The Good Girls

The Good Girls ★★★★½

The complexities of youth burst from the Parisian shops and offices of necessity, to satisfy their thirst for expression on the city streets. 

Claude Chabrol’s “The Good Girls” is as much a coming of age as it is a coming of emotion. A mix between melodrama, comedy, and social tragedy, it lacks in self-identity just as much as its own characters. And that, is what makes the film an essential work of Nouvelle Vague cinema. 

Chabrol’s film arrived in theatres the same year as Luchino Visconti’s “Rocco and his Brothers;” making the two somewhat twin entries, straddling the line between neorealism and… something new entirely. 

Both are high-intensity pieces of sentiment and sensation. Where “Rocco” centers around a Milanese family, “Good Girls” revolves around the informal unit formed by a group of shop girls in Paris. The brothers do not have the social mobility to hide behind any delusions except the most precarious and prone to implosion. The girls have just enough status to pull a veil of illusion only to conceal their own eyes - if nobody else’s.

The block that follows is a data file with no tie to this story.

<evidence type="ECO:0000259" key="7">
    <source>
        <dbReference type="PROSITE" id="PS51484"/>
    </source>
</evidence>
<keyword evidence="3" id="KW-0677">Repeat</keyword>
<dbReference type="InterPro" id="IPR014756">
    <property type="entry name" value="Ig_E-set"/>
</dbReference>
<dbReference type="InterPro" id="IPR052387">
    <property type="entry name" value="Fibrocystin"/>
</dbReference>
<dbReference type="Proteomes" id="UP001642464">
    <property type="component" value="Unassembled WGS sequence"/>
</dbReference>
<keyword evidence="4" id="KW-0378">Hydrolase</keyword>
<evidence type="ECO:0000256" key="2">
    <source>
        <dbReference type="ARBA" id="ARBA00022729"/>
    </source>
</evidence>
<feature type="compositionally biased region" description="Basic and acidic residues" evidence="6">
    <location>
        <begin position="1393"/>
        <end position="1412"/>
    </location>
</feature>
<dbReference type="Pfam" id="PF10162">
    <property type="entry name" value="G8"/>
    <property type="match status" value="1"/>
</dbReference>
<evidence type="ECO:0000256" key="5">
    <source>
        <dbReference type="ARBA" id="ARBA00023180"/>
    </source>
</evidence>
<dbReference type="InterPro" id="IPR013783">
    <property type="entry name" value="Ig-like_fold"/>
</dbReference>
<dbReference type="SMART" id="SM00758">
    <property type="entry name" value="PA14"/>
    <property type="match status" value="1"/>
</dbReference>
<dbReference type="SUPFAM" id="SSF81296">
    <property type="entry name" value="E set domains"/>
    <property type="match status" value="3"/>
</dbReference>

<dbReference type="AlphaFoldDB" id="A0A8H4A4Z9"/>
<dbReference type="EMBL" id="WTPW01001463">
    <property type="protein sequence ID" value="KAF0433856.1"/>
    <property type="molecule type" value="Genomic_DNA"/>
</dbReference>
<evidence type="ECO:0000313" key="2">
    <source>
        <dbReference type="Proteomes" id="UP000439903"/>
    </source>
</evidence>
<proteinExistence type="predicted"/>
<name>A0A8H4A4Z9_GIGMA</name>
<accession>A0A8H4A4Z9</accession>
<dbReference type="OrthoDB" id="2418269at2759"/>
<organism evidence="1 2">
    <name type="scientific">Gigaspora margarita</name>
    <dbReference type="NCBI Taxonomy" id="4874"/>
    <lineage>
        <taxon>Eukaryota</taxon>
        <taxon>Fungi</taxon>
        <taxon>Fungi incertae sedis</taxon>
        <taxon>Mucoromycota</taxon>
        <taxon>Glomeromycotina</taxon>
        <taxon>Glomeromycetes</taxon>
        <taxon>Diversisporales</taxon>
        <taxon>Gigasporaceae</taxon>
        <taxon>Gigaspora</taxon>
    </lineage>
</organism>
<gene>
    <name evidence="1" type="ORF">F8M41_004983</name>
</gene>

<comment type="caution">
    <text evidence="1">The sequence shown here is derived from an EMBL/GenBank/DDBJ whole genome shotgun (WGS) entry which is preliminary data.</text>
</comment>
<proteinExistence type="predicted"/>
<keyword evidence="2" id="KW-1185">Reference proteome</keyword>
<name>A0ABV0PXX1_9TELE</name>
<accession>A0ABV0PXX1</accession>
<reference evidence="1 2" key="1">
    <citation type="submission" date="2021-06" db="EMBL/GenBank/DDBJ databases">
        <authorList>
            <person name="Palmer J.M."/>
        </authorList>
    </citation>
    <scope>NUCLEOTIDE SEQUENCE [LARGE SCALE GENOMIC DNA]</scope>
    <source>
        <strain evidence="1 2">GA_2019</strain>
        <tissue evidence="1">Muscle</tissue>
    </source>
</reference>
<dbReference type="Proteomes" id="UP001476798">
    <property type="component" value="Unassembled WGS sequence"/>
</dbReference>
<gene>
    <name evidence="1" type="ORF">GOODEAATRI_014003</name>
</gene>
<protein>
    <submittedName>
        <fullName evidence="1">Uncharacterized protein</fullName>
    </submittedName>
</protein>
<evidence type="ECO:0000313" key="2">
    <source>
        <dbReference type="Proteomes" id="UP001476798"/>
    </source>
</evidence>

Although… the behaviours of the four shop girls, though they are politely dressed in frocks and hats, is no less rude than that of the brawling “Rocco” brothers. In one scene, Chabrol contrasts the girls’ yowling to that of monkeys in a zoo, the later of whom (that is, the monkeys) are generally better behaved. 

So, in self-liberation, the girls receive the immaterial existence that they seem to so desire. 

They dream as much of danger as they do of leisure. There is little cohesion to their actions, other than the perpetual corruption of love into a general lust for anything, everything, something. Even the Paris streets cannot hope to contain such wanting.


Where to Begin: French New Wave

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